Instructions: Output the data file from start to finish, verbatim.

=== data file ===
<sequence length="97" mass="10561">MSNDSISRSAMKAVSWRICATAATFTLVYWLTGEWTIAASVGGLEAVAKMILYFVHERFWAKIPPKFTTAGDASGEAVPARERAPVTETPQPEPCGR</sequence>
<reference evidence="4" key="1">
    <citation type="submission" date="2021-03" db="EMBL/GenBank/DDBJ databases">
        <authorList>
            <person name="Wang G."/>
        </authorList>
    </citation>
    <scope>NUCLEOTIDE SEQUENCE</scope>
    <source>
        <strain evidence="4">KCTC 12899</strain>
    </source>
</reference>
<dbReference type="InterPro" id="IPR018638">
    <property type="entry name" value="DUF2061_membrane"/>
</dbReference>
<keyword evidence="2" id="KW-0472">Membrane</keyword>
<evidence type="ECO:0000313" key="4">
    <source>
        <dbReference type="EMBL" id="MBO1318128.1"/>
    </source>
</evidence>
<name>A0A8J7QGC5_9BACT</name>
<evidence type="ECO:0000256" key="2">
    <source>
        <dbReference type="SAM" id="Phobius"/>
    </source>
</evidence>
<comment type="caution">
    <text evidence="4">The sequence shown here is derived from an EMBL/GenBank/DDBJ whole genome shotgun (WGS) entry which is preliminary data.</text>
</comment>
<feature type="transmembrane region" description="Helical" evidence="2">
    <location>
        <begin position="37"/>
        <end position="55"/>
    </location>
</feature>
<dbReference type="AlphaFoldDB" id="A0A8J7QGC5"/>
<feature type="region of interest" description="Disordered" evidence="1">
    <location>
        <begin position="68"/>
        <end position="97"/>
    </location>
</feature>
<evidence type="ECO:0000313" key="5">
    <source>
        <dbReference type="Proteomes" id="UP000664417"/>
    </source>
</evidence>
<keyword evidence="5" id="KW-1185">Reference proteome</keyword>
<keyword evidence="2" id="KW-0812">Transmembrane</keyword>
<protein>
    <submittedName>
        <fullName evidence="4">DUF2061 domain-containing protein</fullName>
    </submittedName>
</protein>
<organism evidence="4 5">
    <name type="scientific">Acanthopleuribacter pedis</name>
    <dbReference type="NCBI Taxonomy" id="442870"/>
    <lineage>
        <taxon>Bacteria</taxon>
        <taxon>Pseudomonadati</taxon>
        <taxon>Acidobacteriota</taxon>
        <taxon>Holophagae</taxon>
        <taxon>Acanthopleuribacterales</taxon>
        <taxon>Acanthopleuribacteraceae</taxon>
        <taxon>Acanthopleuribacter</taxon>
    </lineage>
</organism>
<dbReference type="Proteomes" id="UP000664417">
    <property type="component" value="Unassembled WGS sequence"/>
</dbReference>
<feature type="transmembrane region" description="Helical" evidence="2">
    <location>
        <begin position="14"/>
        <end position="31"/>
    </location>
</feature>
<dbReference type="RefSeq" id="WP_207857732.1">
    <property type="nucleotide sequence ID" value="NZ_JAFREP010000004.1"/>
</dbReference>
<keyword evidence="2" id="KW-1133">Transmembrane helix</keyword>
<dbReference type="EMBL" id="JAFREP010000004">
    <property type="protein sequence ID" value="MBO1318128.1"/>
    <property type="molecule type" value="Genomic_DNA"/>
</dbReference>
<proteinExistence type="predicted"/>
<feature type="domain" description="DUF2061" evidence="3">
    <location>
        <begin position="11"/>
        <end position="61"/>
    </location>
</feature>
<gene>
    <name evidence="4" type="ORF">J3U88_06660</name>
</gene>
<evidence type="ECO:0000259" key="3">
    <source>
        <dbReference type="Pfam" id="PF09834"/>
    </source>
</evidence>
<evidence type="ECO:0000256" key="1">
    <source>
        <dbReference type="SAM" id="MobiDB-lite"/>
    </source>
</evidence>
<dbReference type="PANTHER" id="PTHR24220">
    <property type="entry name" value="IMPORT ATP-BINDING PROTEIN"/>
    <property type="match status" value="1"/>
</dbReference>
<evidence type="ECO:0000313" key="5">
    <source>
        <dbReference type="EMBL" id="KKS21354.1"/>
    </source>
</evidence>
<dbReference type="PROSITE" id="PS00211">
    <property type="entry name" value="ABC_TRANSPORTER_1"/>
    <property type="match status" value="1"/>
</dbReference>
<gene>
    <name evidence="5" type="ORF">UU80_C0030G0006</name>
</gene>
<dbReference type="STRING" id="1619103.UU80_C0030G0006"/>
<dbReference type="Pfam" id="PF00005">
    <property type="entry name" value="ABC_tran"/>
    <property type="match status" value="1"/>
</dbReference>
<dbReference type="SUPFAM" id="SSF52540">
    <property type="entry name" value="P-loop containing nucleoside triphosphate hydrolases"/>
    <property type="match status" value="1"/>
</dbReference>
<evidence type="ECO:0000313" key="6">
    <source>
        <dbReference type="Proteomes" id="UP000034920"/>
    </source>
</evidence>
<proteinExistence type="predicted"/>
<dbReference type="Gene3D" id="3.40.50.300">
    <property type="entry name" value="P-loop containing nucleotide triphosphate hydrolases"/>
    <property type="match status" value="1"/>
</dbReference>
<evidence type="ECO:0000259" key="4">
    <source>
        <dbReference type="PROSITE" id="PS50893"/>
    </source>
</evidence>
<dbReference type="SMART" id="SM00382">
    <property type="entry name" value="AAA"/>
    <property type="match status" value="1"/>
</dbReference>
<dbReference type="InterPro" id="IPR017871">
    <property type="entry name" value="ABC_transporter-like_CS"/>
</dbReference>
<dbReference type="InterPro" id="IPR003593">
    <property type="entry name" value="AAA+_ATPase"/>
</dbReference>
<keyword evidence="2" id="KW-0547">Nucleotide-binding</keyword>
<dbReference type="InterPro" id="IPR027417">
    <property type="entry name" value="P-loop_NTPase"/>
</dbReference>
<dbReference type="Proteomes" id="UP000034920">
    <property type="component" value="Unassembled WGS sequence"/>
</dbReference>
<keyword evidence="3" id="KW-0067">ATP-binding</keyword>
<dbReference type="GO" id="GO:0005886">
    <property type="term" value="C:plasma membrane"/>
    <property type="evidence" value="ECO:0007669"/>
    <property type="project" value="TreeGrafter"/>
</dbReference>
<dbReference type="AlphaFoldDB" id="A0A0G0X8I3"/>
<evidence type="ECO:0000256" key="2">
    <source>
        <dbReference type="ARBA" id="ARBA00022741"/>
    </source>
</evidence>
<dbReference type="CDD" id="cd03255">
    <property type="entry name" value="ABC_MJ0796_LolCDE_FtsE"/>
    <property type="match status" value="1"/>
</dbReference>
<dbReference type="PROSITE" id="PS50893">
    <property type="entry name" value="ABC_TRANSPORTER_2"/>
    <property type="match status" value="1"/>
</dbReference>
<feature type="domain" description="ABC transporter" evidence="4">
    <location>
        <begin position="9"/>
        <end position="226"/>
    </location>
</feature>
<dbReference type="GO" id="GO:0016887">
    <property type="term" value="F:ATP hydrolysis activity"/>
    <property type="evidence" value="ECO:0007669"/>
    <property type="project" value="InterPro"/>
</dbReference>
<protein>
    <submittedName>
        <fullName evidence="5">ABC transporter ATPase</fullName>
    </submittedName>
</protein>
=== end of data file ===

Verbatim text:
<sequence length="97" mass="10561">MSNDSISRSAMKAVSWRICATAATFTLVYWLTGEWTIAASVGGLEAVAKMILYFVHERFWAKIPPKFTTAGDASGEAVPARERAPVTETPQPEPCGR</sequence>
<reference evidence="4" key="1">
    <citation type="submission" date="2021-03" db="EMBL/GenBank/DDBJ databases">
        <authorList>
            <person name="Wang G."/>
        </authorList>
    </citation>
    <scope>NUCLEOTIDE SEQUENCE</scope>
    <source>
        <strain evidence="4">KCTC 12899</strain>
    </source>
</reference>
<dbReference type="InterPro" id="IPR018638">
    <property type="entry name" value="DUF2061_membrane"/>
</dbReference>
<keyword evidence="2" id="KW-0472">Membrane</keyword>
<evidence type="ECO:0000313" key="4">
    <source>
        <dbReference type="EMBL" id="MBO1318128.1"/>
    </source>
</evidence>
<name>A0A8J7QGC5_9BACT</name>
<evidence type="ECO:0000256" key="2">
    <source>
        <dbReference type="SAM" id="Phobius"/>
    </source>
</evidence>
<comment type="caution">
    <text evidence="4">The sequence shown here is derived from an EMBL/GenBank/DDBJ whole genome shotgun (WGS) entry which is preliminary data.</text>
</comment>
<feature type="transmembrane region" description="Helical" evidence="2">
    <location>
        <begin position="37"/>
        <end position="55"/>
    </location>
</feature>
<dbReference type="AlphaFoldDB" id="A0A8J7QGC5"/>
<feature type="region of interest" description="Disordered" evidence="1">
    <location>
        <begin position="68"/>
        <end position="97"/>
    </location>
</feature>
<evidence type="ECO:0000313" key="5">
    <source>
        <dbReference type="Proteomes" id="UP000664417"/>
    </source>
</evidence>
<keyword evidence="5" id="KW-1185">Reference proteome</keyword>
<keyword evidence="2" id="KW-0812">Transmembrane</keyword>
<protein>
    <submittedName>
        <fullName evidence="4">DUF2061 domain-containing protein</fullName>
    </submittedName>
</protein>
<organism evidence="4 5">
    <name type="scientific">Acanthopleuribacter pedis</name>
    <dbReference type="NCBI Taxonomy" id="442870"/>
    <lineage>
        <taxon>Bacteria</taxon>
        <taxon>Pseudomonadati</taxon>
        <taxon>Acidobacteriota</taxon>
        <taxon>Holophagae</taxon>
        <taxon>Acanthopleuribacterales</taxon>
        <taxon>Acanthopleuribacteraceae</taxon>
        <taxon>Acanthopleuribacter</taxon>
    </lineage>
</organism>
<dbReference type="Proteomes" id="UP000664417">
    <property type="component" value="Unassembled WGS sequence"/>
</dbReference>
<feature type="transmembrane region" description="Helical" evidence="2">
    <location>
        <begin position="14"/>
        <end position="31"/>
    </location>
</feature>
<dbReference type="RefSeq" id="WP_207857732.1">
    <property type="nucleotide sequence ID" value="NZ_JAFREP010000004.1"/>
</dbReference>
<keyword evidence="2" id="KW-1133">Transmembrane helix</keyword>
<dbReference type="EMBL" id="JAFREP010000004">
    <property type="protein sequence ID" value="MBO1318128.1"/>
    <property type="molecule type" value="Genomic_DNA"/>
</dbReference>
<proteinExistence type="predicted"/>
<feature type="domain" description="DUF2061" evidence="3">
    <location>
        <begin position="11"/>
        <end position="61"/>
    </location>
</feature>
<gene>
    <name evidence="4" type="ORF">J3U88_06660</name>
</gene>
<evidence type="ECO:0000259" key="3">
    <source>
        <dbReference type="Pfam" id="PF09834"/>
    </source>
</evidence>
<evidence type="ECO:0000256" key="1">
    <source>
        <dbReference type="SAM" id="MobiDB-lite"/>
    </source>
</evidence>
<dbReference type="PANTHER" id="PTHR24220">
    <property type="entry name" value="IMPORT ATP-BINDING PROTEIN"/>
    <property type="match status" value="1"/>
</dbReference>
<evidence type="ECO:0000313" key="5">
    <source>
        <dbReference type="EMBL" id="KKS21354.1"/>
    </source>
</evidence>
<dbReference type="PROSITE" id="PS00211">
    <property type="entry name" value="ABC_TRANSPORTER_1"/>
    <property type="match status" value="1"/>
</dbReference>
<gene>
    <name evidence="5" type="ORF">UU80_C0030G0006</name>
</gene>
<dbReference type="STRING" id="1619103.UU80_C0030G0006"/>
<dbReference type="Pfam" id="PF00005">
    <property type="entry name" value="ABC_tran"/>
    <property type="match status" value="1"/>
</dbReference>
<dbReference type="SUPFAM" id="SSF52540">
    <property type="entry name" value="P-loop containing nucleoside triphosphate hydrolases"/>
    <property type="match status" value="1"/>
</dbReference>
<evidence type="ECO:0000313" key="6">
    <source>
        <dbReference type="Proteomes" id="UP000034920"/>
    </source>
</evidence>
<proteinExistence type="predicted"/>
<dbReference type="Gene3D" id="3.40.50.300">
    <property type="entry name" value="P-loop containing nucleotide triphosphate hydrolases"/>
    <property type="match status" value="1"/>
</dbReference>
<evidence type="ECO:0000259" key="4">
    <source>
        <dbReference type="PROSITE" id="PS50893"/>
    </source>
</evidence>
<dbReference type="SMART" id="SM00382">
    <property type="entry name" value="AAA"/>
    <property type="match status" value="1"/>
</dbReference>
<dbReference type="InterPro" id="IPR017871">
    <property type="entry name" value="ABC_transporter-like_CS"/>
</dbReference>
<dbReference type="InterPro" id="IPR003593">
    <property type="entry name" value="AAA+_ATPase"/>
</dbReference>
<keyword evidence="2" id="KW-0547">Nucleotide-binding</keyword>
<dbReference type="InterPro" id="IPR027417">
    <property type="entry name" value="P-loop_NTPase"/>
</dbReference>
<dbReference type="Proteomes" id="UP000034920">
    <property type="component" value="Unassembled WGS sequence"/>
</dbReference>
<keyword evidence="3" id="KW-0067">ATP-binding</keyword>
<dbReference type="GO" id="GO:0005886">
    <property type="term" value="C:plasma membrane"/>
    <property type="evidence" value="ECO:0007669"/>
    <property type="project" value="TreeGrafter"/>
</dbReference>
<dbReference type="AlphaFoldDB" id="A0A0G0X8I3"/>
<evidence type="ECO:0000256" key="2">
    <source>
        <dbReference type="ARBA" id="ARBA00022741"/>
    </source>
</evidence>
<dbReference type="CDD" id="cd03255">
    <property type="entry name" value="ABC_MJ0796_LolCDE_FtsE"/>
    <property type="match status" value="1"/>
</dbReference>
<dbReference type="PROSITE" id="PS50893">
    <property type="entry name" value="ABC_TRANSPORTER_2"/>
    <property type="match status" value="1"/>
</dbReference>
<feature type="domain" description="ABC transporter" evidence="4">
    <location>
        <begin position="9"/>
        <end position="226"/>
    </location>
</feature>
<dbReference type="GO" id="GO:0016887">
    <property type="term" value="F:ATP hydrolysis activity"/>
    <property type="evidence" value="ECO:0007669"/>
    <property type="project" value="InterPro"/>
</dbReference>
<protein>
    <submittedName>
        <fullName evidence="5">ABC transporter ATPase</fullName>
    </submittedName>
</protein>